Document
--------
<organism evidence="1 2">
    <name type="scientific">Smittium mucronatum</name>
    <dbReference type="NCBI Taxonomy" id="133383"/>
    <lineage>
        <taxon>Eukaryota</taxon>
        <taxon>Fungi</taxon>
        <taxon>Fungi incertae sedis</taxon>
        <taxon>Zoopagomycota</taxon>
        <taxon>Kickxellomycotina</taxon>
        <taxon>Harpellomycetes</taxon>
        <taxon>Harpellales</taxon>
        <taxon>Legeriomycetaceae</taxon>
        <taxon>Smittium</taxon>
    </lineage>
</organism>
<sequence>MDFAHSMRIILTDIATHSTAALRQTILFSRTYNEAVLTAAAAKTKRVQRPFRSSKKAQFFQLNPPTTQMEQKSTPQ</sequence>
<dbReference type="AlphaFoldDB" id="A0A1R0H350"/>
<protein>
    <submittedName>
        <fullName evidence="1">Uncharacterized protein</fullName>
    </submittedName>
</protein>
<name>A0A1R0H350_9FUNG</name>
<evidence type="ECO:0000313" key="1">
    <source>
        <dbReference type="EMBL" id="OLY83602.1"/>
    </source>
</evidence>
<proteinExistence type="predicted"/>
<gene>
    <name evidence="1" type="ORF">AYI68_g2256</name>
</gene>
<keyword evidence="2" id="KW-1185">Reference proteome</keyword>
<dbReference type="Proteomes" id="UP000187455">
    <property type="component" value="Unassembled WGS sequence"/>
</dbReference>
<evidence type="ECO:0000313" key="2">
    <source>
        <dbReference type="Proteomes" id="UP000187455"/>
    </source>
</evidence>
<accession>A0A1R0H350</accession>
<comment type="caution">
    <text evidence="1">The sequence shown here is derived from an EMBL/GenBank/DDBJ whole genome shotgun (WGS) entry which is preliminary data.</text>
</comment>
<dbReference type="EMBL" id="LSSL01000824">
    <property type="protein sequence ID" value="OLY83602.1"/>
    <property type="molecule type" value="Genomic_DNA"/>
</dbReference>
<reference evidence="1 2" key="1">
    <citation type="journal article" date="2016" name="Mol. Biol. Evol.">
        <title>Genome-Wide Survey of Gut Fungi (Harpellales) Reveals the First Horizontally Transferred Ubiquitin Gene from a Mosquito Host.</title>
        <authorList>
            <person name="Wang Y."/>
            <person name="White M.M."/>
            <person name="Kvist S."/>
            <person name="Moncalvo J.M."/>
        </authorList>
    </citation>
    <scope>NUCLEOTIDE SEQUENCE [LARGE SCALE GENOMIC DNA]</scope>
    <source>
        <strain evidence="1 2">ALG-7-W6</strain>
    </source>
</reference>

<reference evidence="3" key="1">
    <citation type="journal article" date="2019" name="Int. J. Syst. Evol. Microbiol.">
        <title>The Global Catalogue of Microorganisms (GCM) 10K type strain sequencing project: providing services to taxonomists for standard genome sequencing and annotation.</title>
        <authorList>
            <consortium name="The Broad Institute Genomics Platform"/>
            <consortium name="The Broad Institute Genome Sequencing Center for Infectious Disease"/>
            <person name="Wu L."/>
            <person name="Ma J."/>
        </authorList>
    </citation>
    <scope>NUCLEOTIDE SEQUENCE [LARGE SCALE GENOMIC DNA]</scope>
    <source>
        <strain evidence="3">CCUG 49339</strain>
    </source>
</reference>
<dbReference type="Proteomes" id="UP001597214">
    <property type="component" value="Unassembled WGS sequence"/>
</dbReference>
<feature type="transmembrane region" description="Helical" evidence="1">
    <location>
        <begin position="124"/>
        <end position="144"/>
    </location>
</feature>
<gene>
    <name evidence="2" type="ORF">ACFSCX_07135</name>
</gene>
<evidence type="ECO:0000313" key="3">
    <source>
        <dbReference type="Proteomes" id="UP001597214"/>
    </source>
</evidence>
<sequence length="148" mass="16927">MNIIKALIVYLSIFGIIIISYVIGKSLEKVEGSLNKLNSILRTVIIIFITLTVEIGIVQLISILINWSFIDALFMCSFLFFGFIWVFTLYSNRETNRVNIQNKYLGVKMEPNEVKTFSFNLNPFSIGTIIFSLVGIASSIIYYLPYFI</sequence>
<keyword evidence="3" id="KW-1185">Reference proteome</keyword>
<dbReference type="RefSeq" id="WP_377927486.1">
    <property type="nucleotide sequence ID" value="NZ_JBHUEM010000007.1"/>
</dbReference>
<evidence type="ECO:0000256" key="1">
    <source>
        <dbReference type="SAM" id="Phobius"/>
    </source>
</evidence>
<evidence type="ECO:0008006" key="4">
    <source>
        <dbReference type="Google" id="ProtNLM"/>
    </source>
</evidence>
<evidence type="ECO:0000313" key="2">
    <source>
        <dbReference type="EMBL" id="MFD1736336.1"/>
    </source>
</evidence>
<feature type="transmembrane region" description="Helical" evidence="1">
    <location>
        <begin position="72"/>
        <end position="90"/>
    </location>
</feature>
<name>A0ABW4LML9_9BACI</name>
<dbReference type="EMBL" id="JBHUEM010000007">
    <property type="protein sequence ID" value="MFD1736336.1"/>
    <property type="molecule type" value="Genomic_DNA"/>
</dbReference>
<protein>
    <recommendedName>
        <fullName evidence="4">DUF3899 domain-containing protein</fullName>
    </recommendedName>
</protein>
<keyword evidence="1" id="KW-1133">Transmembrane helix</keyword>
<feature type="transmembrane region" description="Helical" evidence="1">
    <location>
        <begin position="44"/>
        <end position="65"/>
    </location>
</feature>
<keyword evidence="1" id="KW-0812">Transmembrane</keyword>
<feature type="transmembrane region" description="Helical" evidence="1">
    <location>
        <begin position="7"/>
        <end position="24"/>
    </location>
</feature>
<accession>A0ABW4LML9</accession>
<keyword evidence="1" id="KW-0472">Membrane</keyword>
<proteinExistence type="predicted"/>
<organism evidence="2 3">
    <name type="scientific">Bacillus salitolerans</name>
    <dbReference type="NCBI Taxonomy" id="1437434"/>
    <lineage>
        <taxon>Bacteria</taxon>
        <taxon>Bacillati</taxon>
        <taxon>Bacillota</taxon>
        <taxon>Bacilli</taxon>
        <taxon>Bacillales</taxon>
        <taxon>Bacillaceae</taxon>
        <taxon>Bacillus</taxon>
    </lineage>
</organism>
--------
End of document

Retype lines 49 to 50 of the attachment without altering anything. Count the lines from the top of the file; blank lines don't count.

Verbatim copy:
</dbReference>
<reference evidence="1 2" key="1">